We have tools to help you with the world of color!
Pantone is the company that sets the design standards for professional color use for print and products. It provides a common color language to help creative teams use the same colors without ambiguitiy. Pantone 10172 C in the Premium Metallics swatch may look like shiny purple to the average person, but to a designer utilizing the Pantone standard, it may mean that purple, lilac, puce, lavender or blue-violet is not what the client wants. It points to a specific color. In order to truly take advantage of Pantone tools, you need a calebrated monitor and a calibrated printer.
Pantone Plus Series Portable Design Guide Swatches (2014), (Media Center use only):
ColorMunki Monitor Calibrator (can be checked out)
XRite Color Passport for photography (can be checked out)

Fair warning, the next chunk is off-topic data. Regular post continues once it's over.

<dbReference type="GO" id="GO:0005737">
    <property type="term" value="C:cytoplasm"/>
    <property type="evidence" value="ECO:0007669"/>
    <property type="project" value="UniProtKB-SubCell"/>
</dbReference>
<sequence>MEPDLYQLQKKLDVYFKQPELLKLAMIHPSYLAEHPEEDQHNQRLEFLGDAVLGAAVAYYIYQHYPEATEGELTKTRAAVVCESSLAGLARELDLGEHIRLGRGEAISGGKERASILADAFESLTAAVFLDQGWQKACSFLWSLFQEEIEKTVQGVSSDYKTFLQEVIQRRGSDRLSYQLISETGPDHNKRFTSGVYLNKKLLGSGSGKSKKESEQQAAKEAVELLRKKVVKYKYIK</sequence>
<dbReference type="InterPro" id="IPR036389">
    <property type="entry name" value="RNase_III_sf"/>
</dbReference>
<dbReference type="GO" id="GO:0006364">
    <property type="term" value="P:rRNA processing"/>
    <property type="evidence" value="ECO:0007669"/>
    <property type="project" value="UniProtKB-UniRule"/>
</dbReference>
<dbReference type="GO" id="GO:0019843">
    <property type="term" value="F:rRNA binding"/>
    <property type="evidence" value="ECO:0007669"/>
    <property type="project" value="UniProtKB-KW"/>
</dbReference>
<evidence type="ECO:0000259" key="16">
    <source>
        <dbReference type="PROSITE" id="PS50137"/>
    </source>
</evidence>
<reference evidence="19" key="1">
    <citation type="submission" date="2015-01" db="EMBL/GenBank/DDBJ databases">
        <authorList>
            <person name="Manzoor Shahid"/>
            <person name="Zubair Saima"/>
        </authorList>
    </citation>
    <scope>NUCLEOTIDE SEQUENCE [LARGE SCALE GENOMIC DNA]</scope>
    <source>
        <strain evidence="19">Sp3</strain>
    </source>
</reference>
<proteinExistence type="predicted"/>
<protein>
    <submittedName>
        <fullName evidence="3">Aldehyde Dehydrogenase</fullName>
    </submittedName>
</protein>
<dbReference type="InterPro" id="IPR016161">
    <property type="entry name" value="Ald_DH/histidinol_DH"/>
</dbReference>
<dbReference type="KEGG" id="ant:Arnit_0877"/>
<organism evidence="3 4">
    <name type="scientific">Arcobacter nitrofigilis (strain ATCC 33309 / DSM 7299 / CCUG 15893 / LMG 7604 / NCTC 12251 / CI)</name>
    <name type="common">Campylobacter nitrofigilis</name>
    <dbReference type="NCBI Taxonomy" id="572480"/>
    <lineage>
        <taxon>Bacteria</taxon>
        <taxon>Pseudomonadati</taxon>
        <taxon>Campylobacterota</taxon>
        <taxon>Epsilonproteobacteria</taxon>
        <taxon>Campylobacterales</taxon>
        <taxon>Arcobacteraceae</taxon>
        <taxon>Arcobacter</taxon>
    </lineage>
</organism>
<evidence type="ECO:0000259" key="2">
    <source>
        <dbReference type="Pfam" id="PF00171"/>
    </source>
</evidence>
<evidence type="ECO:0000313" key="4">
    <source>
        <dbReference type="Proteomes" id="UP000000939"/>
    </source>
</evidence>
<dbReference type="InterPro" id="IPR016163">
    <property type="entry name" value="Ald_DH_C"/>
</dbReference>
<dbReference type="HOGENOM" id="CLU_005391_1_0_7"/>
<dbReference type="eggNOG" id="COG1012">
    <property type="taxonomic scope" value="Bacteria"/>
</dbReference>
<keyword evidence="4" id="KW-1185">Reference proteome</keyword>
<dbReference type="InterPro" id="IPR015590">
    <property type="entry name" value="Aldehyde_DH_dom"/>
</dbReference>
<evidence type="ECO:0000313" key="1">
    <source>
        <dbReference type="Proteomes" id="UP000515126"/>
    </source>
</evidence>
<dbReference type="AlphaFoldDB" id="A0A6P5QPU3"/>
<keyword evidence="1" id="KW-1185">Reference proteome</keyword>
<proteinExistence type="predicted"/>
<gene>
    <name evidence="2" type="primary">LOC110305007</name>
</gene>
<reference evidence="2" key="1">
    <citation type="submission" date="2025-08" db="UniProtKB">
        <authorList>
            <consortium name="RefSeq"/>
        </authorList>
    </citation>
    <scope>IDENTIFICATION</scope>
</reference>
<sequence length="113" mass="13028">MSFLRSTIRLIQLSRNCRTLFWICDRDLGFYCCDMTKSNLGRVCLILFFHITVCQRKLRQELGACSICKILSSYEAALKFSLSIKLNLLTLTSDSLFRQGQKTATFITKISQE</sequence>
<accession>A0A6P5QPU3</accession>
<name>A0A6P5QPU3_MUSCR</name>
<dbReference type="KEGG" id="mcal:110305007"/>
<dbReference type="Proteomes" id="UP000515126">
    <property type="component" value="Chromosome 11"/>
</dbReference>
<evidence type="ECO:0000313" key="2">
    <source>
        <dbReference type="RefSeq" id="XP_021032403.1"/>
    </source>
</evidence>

HERE IS MY COLOR and it translates to Pantone P-77-14 U, Hex #a64d7a, CMYK 0,67,0,40 and RGB 166, 77, 122. All four of these codes create the same color. You can use Photoshop to translate the code for you -- I started with the RGB code and then went from there. This purple-ish color is one of the colors used in Gmail for text. It gave me the RGB code but nothing else. Now, I know what the Pantone code is if I want to put the color in a file I am working on.
Working with color can seem simple enough, but when you design digital and print items, color is part of the overall design that is essential for and effective end product.
CMYK vs RGM color modes
CMYK is for printing. Cyan, magenta, yellow and black (K) make up the subtractive color wheel.
RGB is for items that would be displayed on a computer screen or projected. Red, green and blue are created with light and starts with black. White is the combining of all colors, thus the RGB color wheel is additive in nature.
The color wheels for CMYK and RGB are different. RGB will print out in slightly different colors than you designed with if you designed in that mode.